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Medicine LibreTexts

2.8: Emotional Health

  • Page ID
    11674
  • Emotional well-being is a term that has been used increasingly in recent decades. The implications of decreased emotional well-being are related to mental health concerns such as stress, depression, and anxiety. These in turn can contribute to physical ill-health such as digestive disorders, sleep disturbances, and general lack of energy.[1] The profile of a person prone to emotional distress is usually someone with low self-esteem, pessimistic, very self-critical, etc. and people who need to constantly assert themselves through their behavior. They also tend to be afraid, overly worried about the future, and focused on the past.

    On the positive side, enhanced emotional well-being is seen to contribute to upward spirals in increasing coping ability, self-esteem, performance and productivity at work, and even longevity. Thoughts determine feelings, and thoughts are nothing more than firings of neurons. And those feelings that thoughts generate make the body release extremely addicting substances like adrenaline and cortisol. Like with any other addiction, the need to continually feed off these addicting substances tends to make the body think and feel in a certain way. When someone decides to disengage from these emotional addictions, he/she must learn to think differently.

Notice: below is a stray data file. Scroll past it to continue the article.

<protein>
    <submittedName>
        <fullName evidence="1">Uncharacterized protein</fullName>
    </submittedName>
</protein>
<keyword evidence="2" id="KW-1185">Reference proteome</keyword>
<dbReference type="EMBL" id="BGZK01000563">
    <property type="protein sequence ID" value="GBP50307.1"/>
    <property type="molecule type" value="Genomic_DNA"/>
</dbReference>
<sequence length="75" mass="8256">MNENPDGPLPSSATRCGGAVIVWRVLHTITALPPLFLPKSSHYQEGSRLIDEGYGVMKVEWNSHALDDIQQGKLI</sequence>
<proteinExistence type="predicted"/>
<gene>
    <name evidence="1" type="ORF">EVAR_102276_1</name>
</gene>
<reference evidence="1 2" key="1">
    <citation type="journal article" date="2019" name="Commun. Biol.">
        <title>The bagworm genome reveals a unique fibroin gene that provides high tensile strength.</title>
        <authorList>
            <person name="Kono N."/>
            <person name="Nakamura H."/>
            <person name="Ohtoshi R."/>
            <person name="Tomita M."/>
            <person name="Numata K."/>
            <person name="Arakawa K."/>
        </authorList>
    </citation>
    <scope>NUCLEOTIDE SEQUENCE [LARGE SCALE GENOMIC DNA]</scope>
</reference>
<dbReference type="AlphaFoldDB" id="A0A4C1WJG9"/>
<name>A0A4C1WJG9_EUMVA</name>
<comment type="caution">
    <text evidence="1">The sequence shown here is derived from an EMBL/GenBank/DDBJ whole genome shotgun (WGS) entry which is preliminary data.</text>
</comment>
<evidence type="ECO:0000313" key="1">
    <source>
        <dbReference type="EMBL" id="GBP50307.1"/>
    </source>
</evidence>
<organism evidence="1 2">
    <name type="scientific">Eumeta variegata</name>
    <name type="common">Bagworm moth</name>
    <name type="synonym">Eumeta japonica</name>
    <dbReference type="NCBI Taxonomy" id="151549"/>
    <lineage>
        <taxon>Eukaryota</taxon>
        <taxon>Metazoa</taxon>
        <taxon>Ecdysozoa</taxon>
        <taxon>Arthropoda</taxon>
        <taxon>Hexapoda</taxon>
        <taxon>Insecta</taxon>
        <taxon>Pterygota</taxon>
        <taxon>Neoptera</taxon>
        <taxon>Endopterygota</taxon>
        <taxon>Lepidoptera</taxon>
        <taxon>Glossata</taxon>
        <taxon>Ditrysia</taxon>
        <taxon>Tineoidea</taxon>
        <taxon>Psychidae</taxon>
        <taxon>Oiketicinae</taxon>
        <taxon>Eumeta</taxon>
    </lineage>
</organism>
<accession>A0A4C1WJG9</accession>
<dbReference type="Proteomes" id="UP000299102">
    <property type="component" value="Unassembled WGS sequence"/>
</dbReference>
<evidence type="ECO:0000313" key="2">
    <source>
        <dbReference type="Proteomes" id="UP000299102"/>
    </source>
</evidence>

Emotions and feelings are part of every step a person takes. A person must learn how to manage himself/herself in order to reach the maximum potential in all aspects of life. Good emotional health leads to better physical health, prevents diseases, and makes it possible to enjoy life and be happier. In this way you can become a “medicine person” through mirror neurons, those that lead to empathy and fire to imitate the emotions of others. Mirror neurons are what make you feel good when you’re with someone who is positive, cheerful and motivational. At the other extreme are the so-called “toxic people”, who make others around them feel bad.